When I was at school, June was often the month that was crammed full of end-of-term assignments, revision, and exams. There is a value to education of course. Price is only an issue in the absence of value I know, but it did get me thinking about the implicit and explicit price of education.

You may already have children, are thinking of having them, or are a concerned grandparent. This time of year is an apt reminder of the investment that schooling requires not only in terms of commitment by the child but the real price of it to parents and guardians:

  • Average cost of sending one child to ‘State school’ from year 1-11 is £1,579 a year, which equals £17,374 in total (Provident research of 2024 parents in 2020).
  • Average fees of a private school (day only) are £14,289 a year (Independent Schools Council Census 2019).
  • A University course costs on average £18,540 a year (National Student Money Survey 2020).

‘State schooling’ still requires items such as:

  • Uniform (£70),
  • Tech (£85),
  • After-school clubs (£106),
  • Packed lunch (£585),
  • Commuting (£60),
  • School social events (£55), and
  • Childcare (£220) per year.

Research shows that the most expensive years are year 8 and 11 (due to school trips). These figures vary not only on a personal basis but regionally:

  • East Anglia – £15,312
  • London – £21,298
  • North West – £16,507
  • Scotland – £15,714
  • South West – £14,505
  • Wales – £15,573
  • West Midlands – £15,526
  • Yorkshire and the Humber – £14,107

With ‘Private schooling’, all the above ‘extras’ of State schooling will still apply – although school outings, after-school clubs and uniform are likely to cost more. On average, you can expect to pay the following fees per term:

  • £11,565 for boarding,
  • £6,402 for a day pupil at a boarding school, and
  • £4,763 for a pupil at a day-only school.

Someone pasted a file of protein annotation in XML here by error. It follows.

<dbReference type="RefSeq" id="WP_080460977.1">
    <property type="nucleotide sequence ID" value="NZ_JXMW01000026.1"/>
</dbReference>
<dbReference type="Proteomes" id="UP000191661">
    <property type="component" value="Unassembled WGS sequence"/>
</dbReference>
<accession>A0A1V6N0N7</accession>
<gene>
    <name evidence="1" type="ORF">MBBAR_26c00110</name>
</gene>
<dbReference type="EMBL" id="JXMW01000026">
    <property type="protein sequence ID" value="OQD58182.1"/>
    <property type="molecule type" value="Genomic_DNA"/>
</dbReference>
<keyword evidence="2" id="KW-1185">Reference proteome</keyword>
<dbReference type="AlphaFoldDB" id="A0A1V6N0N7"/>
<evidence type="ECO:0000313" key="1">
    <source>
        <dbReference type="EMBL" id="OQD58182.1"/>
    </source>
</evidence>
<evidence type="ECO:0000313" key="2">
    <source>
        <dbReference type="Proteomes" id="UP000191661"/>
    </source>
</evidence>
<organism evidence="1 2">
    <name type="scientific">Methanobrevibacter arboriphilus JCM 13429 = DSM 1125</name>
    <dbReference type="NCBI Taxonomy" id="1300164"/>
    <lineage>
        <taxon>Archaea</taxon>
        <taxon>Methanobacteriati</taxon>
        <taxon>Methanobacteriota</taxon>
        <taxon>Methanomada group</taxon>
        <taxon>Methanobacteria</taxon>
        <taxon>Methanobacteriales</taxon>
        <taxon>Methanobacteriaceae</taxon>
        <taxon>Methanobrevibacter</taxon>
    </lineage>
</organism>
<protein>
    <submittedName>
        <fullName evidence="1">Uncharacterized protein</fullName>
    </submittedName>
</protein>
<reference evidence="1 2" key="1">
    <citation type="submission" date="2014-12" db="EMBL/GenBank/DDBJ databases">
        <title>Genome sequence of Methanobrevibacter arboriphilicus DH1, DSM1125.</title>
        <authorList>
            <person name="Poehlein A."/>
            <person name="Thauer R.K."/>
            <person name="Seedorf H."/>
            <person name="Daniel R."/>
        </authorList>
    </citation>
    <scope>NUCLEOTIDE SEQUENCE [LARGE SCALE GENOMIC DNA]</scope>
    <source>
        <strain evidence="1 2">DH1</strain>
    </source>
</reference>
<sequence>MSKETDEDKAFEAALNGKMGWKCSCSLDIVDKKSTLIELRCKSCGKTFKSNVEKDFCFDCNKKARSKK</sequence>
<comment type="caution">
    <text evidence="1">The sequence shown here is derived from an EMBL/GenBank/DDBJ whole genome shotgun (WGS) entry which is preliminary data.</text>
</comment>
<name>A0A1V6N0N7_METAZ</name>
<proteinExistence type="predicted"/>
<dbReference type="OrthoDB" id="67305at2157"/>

These figures are the average per term across the 1,307 schools that participated in the census. There is also a non-refundable ‘registration fee’ and some schools ask for payment for the year rather than term by term. These can reduce with scholarships, bursaries, sibling discounts, and up-front payments. It is worth pointing out that Private school fees have risen faster than inflation every year for the past 10 years, so be prepared for further increases in the future.

For University, a typical three-year course totals £55,620. The cost of tuition for the majority of students in the UK is approximately £9,000 a year, plus the average annual cost of living of £9,540.

To help with tuition fees, specific tuition fee loans cover the full cost of the course, and won’t have to be paid back until the student is earning above a certain level.

There are also ‘Maintenance loans’ and ‘Student Grants’ that are means-tested to help with living costs.

Note that Tuition fees depend on what country the University is in, and your home location. see(https://www.ucas.com/finance/undergraduate-tuition-fees-and-student-loans ).

Pre-funding and saving for this, using the many available tax shelters, can help with all of the above. If you want us to demystify the technical jargon and find a way to help you plan for your children/grandchildren’s future education, please get in touch.


Provident research of 2024 parents in 2020.

Independent Schools Council Census 2019 of 1037 schools


National Student Money Survey 2020